This is highly confusing to me. Firstly, what is "19 or 20k
White gold solders are notorious for being less resistant to the
action of polishing compounds than the white golds themselves, so
sizing seams tend to polish out, leaving a distinct indented line.
the 19 or 20K white weld solders are indeed higher karat, but
formulated so that although they melt just barely below the 14K or
18K white golds, they've got good color match, and are hard enough to
resist polishing on a par with the gold, so the seams then look a lot
better than with lower karat solders. They're called "weld" grades
because they melt just a little bit before the golds themselves, and
using them is almost like just fusing a joint without solder. Not so
useful for very delicate assemblies, unless you've got a great deal
Also, I thought that only lower karat golds could be used as
solders on a given object.
That is true IF the "solder" you are using is simply a standard
gold alloy, such that the only difference between the gold you're
assembling and the "solder" is that the solder has less gold. That
serves to lower the melting point, usually, so it's then usable as a
solder. But it's not a good one, many times, since normal gold
alloys aren't formulated for the same melting and flowing
characteristics as solders.
Solders work because either the proportions of the componants of the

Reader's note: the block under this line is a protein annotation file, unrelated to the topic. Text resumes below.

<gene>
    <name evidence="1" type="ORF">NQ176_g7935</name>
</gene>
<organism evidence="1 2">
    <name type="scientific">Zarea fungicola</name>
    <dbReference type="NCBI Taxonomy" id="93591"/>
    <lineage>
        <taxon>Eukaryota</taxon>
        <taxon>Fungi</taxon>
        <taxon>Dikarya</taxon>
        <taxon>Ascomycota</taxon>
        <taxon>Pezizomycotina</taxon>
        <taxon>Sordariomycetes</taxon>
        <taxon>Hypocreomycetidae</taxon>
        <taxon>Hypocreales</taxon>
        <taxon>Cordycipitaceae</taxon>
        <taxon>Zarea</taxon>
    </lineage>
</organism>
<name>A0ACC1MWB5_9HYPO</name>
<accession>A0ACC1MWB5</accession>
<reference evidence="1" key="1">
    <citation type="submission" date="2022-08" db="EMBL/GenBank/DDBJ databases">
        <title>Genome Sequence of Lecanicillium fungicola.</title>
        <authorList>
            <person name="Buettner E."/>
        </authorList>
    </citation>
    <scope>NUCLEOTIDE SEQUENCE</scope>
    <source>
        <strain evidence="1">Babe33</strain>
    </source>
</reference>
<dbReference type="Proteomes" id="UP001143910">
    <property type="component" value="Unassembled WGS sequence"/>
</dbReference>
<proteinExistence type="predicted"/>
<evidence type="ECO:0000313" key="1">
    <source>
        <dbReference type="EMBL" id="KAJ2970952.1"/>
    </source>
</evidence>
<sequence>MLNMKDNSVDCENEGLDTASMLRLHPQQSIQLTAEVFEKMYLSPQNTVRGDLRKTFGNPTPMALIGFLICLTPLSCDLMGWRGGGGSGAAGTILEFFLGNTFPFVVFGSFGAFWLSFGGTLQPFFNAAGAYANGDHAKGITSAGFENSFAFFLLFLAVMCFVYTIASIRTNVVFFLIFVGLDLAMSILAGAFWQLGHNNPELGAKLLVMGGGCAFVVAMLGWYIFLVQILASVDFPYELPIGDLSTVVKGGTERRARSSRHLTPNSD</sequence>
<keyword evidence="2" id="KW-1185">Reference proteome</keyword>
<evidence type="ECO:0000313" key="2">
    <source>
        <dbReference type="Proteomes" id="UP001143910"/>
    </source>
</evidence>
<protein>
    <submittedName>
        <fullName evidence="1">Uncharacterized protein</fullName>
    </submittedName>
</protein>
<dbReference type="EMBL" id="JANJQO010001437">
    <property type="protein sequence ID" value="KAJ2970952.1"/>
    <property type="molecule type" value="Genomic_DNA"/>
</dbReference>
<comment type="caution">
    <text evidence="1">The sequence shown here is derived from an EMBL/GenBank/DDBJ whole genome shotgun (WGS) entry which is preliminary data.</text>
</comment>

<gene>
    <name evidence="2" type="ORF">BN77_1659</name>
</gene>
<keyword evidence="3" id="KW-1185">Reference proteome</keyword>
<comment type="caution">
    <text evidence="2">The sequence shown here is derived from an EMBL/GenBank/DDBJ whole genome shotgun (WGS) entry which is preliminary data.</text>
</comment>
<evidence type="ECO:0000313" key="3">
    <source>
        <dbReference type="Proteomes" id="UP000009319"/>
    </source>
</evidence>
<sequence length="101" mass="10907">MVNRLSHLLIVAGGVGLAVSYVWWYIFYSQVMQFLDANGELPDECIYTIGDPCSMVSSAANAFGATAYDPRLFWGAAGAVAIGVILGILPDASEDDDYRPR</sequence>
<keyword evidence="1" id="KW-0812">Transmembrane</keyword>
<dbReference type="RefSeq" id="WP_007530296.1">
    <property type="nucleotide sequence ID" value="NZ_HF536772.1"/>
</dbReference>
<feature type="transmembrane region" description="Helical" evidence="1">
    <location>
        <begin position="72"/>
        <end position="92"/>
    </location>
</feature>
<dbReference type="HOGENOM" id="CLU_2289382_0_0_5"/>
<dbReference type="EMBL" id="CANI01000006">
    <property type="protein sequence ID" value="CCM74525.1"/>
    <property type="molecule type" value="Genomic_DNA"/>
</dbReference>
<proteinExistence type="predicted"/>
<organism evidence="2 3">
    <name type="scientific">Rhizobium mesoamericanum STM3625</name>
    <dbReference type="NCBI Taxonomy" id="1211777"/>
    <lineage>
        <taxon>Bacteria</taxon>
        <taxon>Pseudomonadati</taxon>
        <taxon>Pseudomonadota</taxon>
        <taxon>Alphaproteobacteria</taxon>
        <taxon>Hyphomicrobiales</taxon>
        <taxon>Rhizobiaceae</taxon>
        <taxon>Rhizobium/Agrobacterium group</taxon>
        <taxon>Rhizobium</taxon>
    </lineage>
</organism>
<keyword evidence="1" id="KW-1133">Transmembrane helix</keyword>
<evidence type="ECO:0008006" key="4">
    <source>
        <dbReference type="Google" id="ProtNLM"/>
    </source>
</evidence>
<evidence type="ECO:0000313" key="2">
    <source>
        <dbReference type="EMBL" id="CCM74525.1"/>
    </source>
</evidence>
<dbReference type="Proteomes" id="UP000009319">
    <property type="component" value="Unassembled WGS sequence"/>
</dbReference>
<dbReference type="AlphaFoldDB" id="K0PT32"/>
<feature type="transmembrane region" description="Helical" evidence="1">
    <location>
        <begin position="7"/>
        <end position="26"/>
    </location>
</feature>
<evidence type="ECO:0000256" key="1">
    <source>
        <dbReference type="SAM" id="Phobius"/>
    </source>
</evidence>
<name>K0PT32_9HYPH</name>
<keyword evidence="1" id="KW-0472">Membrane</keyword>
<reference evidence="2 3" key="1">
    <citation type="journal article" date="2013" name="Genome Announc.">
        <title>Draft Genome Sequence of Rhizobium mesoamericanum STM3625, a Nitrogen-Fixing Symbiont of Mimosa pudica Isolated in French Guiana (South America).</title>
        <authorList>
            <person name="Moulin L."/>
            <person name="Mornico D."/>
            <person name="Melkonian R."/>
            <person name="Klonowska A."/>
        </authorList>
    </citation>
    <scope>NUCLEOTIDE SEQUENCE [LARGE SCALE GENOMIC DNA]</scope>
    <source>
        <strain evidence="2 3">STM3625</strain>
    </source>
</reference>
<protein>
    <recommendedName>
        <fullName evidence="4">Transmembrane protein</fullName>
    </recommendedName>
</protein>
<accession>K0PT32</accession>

alloys are different from the parent alloy being soldered, or the
solder has different or additional metals in the alloy, to lower the
melting point of the solder. Most gold solders today used fall into
two classes, the repair grade solders, and the 'plumb" solders.
Repair grade solders are indeed often (but not always) lower in gold
content than the alloy they're intended for. This sometimes allows
better color match, but usually it's done to lower the flow temps
even more, or otherwise make the solder easier to use. The "Plumb"
solders are just that. they contain the same amount of gold as the
alloys they're used with, and the lower melting point is achieved by
varying the composition of the other alloying metals without
changing the gold content. In some cases, Cadmium or zinc is added,
in others, well, other stuff is added, and usually the ratios of
silver to copper are played with too, to lower the melting point.
These sometimes, especially with easy grades, don't match the color
as well as one could wish, but they are full karat, making
hallmarking/stamping possible. For this reason, most new jewelery
is assembled with "plumb" solders. The "weld" high karat grades of
white gold solders are special cases, formulated not just for flow
temperature and color, but also for hardness, which is seldom a
probem with yellow gold solders.